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Ep 23: Why’d you quit? Anonymous Employee Interviews

5 anonymous employees from 5 companies share openly why they quit and what the company could have done differently to keep them engaged and profitably productive. With SHRM now estimating the cost of replacing an employee at $4,700 this is a don’t miss episode for CFOs and people leaders alike.

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Guest Bio:

5 anonymous top performing employees from 5 different companies across different industries from manufacturing to tech.


Episode Highlights

Why'd you quit your job?

Interviewee #1:

“A big contributing factor to my decision to quit was promises that weren't delivered on. There was such a lack of transparency in how decisions were made.”

Interviewee #2:

“The biggest reason I quit is I didn't feel like I had alignment with the executive team. Executives were giving themselves substantial raises amidst our supposed growth goals, and our line workers didn’t receive raises when they probably needed it more.”

Interviewee #3:

“The reason I quit the first nonprofit, unethical management, the management was undermining the directors in the company to the point that it was creating negativity behind the scenes.”

“I love startups because there is a lot of energy and excitement with them. With that, however, there is also a lot of learning that comes from the CEOs of that company. Because it was a small company, there wasn’t any growth potential for me.”

Interviewee #4:

“I am in the process of quitting, but it has been different than I expected. I poured my heart and soul into what I thought was a thirty-plus-year career to suddenly not being excited anymore. So, since it was sudden, I wanted to make sure it wasn’t just a fad feeling. 

In the finance industry, you operate on a small team in a bigger organization. The larger organization has gotten to its size and no longer wants to take risks. There are a lot of no’s being said. I noticed risk aversion in the people around me and myself. It reminded me of the phrase, “You are a product of the five people you spend the most time with.” I recognized that overall risk aversion wasn’t how I wanted to approach my life long term and it got me thinking about how I can explore my creative side and venture into a new realm of thinking.  I got an offer from them that worked out well to work part time at my leisure while I work on starting my own business.”

Interviewee #5:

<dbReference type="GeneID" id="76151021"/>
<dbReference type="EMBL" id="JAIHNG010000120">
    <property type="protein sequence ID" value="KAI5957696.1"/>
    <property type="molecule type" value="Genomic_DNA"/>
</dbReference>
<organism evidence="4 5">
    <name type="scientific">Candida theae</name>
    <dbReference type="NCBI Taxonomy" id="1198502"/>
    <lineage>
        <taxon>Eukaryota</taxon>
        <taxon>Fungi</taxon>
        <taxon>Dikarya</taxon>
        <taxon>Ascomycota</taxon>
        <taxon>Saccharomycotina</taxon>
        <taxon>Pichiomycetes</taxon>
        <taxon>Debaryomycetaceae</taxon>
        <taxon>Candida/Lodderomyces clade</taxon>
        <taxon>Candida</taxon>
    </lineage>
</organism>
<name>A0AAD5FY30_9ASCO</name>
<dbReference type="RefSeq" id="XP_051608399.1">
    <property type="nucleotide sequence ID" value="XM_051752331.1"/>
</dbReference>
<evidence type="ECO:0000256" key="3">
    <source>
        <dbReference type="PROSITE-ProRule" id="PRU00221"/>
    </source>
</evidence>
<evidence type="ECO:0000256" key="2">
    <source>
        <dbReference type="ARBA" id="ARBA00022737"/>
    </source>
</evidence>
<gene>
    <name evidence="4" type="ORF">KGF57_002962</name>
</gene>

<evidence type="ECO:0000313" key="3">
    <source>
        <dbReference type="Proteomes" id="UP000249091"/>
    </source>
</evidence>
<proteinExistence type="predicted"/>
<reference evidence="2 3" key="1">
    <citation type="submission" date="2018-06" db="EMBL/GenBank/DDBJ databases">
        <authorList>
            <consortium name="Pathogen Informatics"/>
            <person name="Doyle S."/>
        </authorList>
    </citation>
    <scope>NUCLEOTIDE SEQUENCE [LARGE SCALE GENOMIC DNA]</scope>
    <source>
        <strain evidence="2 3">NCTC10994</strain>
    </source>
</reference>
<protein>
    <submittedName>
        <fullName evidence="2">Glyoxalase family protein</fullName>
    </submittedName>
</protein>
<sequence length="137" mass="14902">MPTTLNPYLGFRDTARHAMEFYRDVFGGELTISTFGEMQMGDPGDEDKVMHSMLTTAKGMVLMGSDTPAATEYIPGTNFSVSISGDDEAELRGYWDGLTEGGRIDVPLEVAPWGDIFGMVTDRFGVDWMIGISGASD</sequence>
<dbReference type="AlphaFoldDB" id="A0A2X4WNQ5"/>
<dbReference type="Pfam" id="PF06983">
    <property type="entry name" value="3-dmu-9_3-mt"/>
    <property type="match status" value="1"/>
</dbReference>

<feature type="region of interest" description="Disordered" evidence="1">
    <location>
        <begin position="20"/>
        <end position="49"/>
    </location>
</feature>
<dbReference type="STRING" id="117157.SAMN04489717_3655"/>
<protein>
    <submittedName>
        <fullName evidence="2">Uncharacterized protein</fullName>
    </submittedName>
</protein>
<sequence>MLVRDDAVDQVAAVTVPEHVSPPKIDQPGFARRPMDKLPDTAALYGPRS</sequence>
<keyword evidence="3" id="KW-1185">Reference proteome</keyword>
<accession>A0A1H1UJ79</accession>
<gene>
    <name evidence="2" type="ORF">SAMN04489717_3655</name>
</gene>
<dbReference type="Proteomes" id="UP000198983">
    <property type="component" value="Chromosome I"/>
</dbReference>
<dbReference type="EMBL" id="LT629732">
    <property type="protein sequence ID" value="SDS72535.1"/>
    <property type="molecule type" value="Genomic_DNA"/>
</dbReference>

“I quit my job because I was hired to do specific things and there was a team that really didn’t know what they were doing. They brought me in as the expert. There were certain things that I recommended, and then I was told not to do them, that I was asking too much of the team. Then my supervisors would get in trouble and then they would be mad at me because I didn’t implement the stuff that they didn’t want  me to implement. Then, once my recommendations got implemented, my supervisors would take credit for all of it and eventually, instead of receiving praise, I got put on a PIP.”

What could the company have done differently?

Interviewee #1:

“I love the people that I worked with, so if they had addressed some of those really toxic lack of transparency, accountability and recognition at those senior levels, that could’ve been something that may have encouraged me to stay.”

Interviewee #2:

“I do think I would have been more likely to stay if the compensation piece was handled properly, although I still don't know if I would have stayed because there were other business ethics Issues that just didn't sit well with me.”

Interviewee #3:

“Upper level management should be taking into consideration the things the directors were saying, since my feedback wasn’t an isolated case. There should have been more action and taking issues seriously.”

Interviewee #4:

“In the long run, oftentimes the worst case is seldom the most likely. In hindsight, I’ve seen how the people you work with directly have such an impact on the outcome of your career, even more so than the company itself.”

Interviewee #5:

“If I had been given credit for the changes I had made for the group, and if I had been allowed to implement the changes when I recommended them, that would have been huge for me to possibly stay.”

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